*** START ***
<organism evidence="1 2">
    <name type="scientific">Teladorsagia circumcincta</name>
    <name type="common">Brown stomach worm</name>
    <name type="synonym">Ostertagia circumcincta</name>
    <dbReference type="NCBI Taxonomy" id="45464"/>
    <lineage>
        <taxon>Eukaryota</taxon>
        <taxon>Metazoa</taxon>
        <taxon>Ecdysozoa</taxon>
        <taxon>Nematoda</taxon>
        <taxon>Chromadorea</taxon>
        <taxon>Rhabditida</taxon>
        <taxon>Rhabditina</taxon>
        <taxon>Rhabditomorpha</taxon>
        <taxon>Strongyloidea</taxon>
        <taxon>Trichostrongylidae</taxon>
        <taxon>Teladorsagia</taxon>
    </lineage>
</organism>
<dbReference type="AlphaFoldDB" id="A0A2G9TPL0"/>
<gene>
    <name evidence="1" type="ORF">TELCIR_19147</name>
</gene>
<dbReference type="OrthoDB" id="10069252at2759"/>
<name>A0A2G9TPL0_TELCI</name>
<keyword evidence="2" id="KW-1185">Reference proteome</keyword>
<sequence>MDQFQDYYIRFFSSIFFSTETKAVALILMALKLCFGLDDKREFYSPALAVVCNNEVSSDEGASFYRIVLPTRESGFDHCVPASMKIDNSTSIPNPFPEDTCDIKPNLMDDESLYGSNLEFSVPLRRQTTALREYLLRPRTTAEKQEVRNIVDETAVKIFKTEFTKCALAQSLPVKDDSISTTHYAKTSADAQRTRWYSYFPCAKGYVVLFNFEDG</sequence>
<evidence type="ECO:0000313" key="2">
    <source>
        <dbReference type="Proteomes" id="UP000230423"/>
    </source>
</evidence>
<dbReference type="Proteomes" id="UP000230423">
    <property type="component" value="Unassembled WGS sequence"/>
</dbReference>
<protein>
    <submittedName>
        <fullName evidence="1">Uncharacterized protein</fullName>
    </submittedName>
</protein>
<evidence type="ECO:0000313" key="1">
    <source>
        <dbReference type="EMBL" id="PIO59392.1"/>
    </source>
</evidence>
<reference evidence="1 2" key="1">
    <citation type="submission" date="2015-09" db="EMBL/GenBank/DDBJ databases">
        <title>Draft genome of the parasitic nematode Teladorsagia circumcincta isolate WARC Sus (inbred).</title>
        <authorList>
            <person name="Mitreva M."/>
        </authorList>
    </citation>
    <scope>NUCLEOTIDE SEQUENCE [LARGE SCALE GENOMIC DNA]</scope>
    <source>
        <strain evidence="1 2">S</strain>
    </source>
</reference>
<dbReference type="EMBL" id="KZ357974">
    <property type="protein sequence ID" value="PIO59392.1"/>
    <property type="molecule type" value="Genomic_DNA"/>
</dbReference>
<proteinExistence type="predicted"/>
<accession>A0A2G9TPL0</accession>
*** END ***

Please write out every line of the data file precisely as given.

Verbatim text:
<organism evidence="1 2">
    <name type="scientific">Teladorsagia circumcincta</name>
    <name type="common">Brown stomach worm</name>
    <name type="synonym">Ostertagia circumcincta</name>
    <dbReference type="NCBI Taxonomy" id="45464"/>
    <lineage>
        <taxon>Eukaryota</taxon>
        <taxon>Metazoa</taxon>
        <taxon>Ecdysozoa</taxon>
        <taxon>Nematoda</taxon>
        <taxon>Chromadorea</taxon>
        <taxon>Rhabditida</taxon>
        <taxon>Rhabditina</taxon>
        <taxon>Rhabditomorpha</taxon>
        <taxon>Strongyloidea</taxon>
        <taxon>Trichostrongylidae</taxon>
        <taxon>Teladorsagia</taxon>
    </lineage>
</organism>
<dbReference type="AlphaFoldDB" id="A0A2G9TPL0"/>
<gene>
    <name evidence="1" type="ORF">TELCIR_19147</name>
</gene>
<dbReference type="OrthoDB" id="10069252at2759"/>
<name>A0A2G9TPL0_TELCI</name>
<keyword evidence="2" id="KW-1185">Reference proteome</keyword>
<sequence>MDQFQDYYIRFFSSIFFSTETKAVALILMALKLCFGLDDKREFYSPALAVVCNNEVSSDEGASFYRIVLPTRESGFDHCVPASMKIDNSTSIPNPFPEDTCDIKPNLMDDESLYGSNLEFSVPLRRQTTALREYLLRPRTTAEKQEVRNIVDETAVKIFKTEFTKCALAQSLPVKDDSISTTHYAKTSADAQRTRWYSYFPCAKGYVVLFNFEDG</sequence>
<evidence type="ECO:0000313" key="2">
    <source>
        <dbReference type="Proteomes" id="UP000230423"/>
    </source>
</evidence>
<dbReference type="Proteomes" id="UP000230423">
    <property type="component" value="Unassembled WGS sequence"/>
</dbReference>
<protein>
    <submittedName>
        <fullName evidence="1">Uncharacterized protein</fullName>
    </submittedName>
</protein>
<evidence type="ECO:0000313" key="1">
    <source>
        <dbReference type="EMBL" id="PIO59392.1"/>
    </source>
</evidence>
<reference evidence="1 2" key="1">
    <citation type="submission" date="2015-09" db="EMBL/GenBank/DDBJ databases">
        <title>Draft genome of the parasitic nematode Teladorsagia circumcincta isolate WARC Sus (inbred).</title>
        <authorList>
            <person name="Mitreva M."/>
        </authorList>
    </citation>
    <scope>NUCLEOTIDE SEQUENCE [LARGE SCALE GENOMIC DNA]</scope>
    <source>
        <strain evidence="1 2">S</strain>
    </source>
</reference>
<dbReference type="EMBL" id="KZ357974">
    <property type="protein sequence ID" value="PIO59392.1"/>
    <property type="molecule type" value="Genomic_DNA"/>
</dbReference>
<proteinExistence type="predicted"/>
<accession>A0A2G9TPL0</accession>